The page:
Just a couple nights later I was back "home" working with another nurse in caring for an unstable patient. Blood pressure propped up with several continuous IV medications, multiple blood products needed, an air leak in one lung causing massive accumulation of air under the skin, no neurological response to painful stimuli hours after surgery - very sick patient. The air leak was the most immediate striking. Because his lung wasn't completely sealed like in a normal person, every "breath" delivered by the ventilator caused some air to leak into the body cavity resulting in subcutaneous emphysema. Chest tubes inserted in his chest were helping drain fluid and air, but couldn't keep up. So air accumulated in the chest, then made it's way down the arms and up the neck to his face.
When there's a little accumulation, you can feel and hear air bubbles popping under the skin. It's called crepitus and it feels (and sometimes sounds like) Rice Krispies. In this patient, the accumulation was so great that his skin bulged out and sounded resonant like a drum when percussed. Warning to the especially squeamish, there's no blood but maybe you don't want to see this (not our patients BTW). His chest x-ray was incredible. Because of all that air, you could see the striation pattern in the pectoral muscles, something that won't turn out on a normal x-ray.
He didn't look good, but subcutaneous air isn't especially dangerous in and of itself. More important was the blood pressure and the fact that he wasn't waking up. We had orders to paralyze him with medications, but we never started them because he wasn't moving around at all, even to painful stimulation.
As I explained here, when we're working as a two-nurse-to-one-patient team, one person does the charting and directs the team, the other person performs the physical work. I took the physical role this time. It worked out well, because she needed to sit down for most of the night and my brain wasn't running 100% due to poor sleep the day before. I'm pretty well-known for being let's say energetic at work. This night, around 4 AM, I walked past our charge nurse and she pulled a double-take. "I've never seen you look so worn out. What's that patient doing to you?" she half-joked. It was true, except for a 30 minute lunch, I didn't sit down the entire night.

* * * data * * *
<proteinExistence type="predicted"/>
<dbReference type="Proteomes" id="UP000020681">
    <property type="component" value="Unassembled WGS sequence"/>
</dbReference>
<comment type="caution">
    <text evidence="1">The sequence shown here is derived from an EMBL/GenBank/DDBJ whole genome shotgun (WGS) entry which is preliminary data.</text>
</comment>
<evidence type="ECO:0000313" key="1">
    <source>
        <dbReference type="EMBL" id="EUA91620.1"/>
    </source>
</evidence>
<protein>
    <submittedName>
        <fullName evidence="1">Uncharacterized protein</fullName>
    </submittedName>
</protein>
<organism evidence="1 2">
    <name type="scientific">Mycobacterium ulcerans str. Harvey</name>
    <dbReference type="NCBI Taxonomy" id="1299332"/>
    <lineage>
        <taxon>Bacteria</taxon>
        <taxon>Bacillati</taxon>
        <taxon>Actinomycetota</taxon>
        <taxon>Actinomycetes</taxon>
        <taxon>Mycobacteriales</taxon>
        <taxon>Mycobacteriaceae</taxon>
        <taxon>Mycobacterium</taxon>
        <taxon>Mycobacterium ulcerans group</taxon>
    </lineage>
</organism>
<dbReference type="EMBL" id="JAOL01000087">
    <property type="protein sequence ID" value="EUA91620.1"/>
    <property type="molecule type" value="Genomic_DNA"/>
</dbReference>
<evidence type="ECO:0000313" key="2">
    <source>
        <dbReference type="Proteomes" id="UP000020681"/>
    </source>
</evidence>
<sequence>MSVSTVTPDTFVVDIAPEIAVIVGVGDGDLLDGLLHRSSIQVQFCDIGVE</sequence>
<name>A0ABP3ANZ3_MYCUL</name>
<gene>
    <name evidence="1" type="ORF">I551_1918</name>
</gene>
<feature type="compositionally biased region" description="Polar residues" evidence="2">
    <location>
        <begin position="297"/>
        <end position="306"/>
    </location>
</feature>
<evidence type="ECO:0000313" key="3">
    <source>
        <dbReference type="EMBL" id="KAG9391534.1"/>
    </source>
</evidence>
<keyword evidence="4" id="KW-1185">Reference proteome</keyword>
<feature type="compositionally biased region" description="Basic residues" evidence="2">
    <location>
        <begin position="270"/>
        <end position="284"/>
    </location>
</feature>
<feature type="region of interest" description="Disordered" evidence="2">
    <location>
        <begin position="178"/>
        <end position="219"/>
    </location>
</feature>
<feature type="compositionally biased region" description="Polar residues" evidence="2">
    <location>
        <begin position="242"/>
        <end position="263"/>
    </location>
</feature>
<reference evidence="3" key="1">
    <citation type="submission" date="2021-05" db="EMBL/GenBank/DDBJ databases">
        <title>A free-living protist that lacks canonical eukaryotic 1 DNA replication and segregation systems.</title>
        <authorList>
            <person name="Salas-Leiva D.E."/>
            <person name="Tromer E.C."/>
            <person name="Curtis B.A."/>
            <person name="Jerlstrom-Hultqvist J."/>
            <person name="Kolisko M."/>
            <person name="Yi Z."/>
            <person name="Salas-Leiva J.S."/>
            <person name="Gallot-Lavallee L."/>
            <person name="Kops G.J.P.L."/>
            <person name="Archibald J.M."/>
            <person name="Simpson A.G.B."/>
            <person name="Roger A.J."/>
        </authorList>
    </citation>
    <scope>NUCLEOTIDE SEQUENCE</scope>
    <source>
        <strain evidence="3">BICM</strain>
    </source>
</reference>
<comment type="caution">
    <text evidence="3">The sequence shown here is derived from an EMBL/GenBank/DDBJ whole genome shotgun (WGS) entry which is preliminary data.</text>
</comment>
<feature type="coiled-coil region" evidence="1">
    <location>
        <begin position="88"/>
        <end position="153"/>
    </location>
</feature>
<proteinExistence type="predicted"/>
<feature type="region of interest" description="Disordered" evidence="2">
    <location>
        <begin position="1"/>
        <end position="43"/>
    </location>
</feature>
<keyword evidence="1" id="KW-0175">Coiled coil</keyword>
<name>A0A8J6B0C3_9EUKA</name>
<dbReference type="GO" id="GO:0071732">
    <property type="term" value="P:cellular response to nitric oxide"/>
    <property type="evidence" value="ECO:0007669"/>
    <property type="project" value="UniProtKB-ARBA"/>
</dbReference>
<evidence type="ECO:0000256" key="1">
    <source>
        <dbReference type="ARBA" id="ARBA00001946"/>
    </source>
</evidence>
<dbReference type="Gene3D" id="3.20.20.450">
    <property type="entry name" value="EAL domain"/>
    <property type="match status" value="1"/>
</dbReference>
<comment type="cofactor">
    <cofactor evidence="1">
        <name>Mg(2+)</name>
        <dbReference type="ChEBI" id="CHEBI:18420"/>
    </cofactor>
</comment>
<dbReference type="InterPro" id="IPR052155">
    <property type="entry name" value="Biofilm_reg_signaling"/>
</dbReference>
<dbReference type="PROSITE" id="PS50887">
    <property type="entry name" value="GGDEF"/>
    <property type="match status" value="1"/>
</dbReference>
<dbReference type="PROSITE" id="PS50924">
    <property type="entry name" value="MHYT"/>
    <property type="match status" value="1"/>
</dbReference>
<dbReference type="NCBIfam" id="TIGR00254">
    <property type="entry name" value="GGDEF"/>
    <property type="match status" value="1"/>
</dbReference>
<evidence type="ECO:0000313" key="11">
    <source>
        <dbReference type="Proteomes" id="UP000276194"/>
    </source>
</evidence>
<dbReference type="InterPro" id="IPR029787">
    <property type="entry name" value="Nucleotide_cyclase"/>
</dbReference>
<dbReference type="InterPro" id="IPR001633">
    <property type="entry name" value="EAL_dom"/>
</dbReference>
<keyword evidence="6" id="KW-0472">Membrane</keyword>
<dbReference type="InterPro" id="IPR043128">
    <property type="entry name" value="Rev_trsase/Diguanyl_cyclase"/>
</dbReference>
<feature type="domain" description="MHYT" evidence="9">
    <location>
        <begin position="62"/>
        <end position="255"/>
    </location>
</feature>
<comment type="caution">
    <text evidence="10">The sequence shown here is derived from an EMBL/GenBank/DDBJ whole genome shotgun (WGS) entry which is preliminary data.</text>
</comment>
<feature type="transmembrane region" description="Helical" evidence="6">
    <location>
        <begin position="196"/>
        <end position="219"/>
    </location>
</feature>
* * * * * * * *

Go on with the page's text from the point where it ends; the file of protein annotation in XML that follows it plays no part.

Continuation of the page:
At one point, the patient's heart converted to an arhythmic condition which impacted his blood pressure. We gave an arythmia medication to try to break him out, but it didn't work. We moved on to synchronized cardioversion where we attempt to shock the heart back into a regular rhythm, but that too failed. Still, we kept the blood pressure up, the pulses intact, and the oxygenation status good. In the morning, the attending physician - a notoriously critical doc - actually told me and my partner nurse, "Good job." Could have knocked us over with a feather.
That's how it goes at work. Sometimes you have an easy night and sometimes you get beaten up.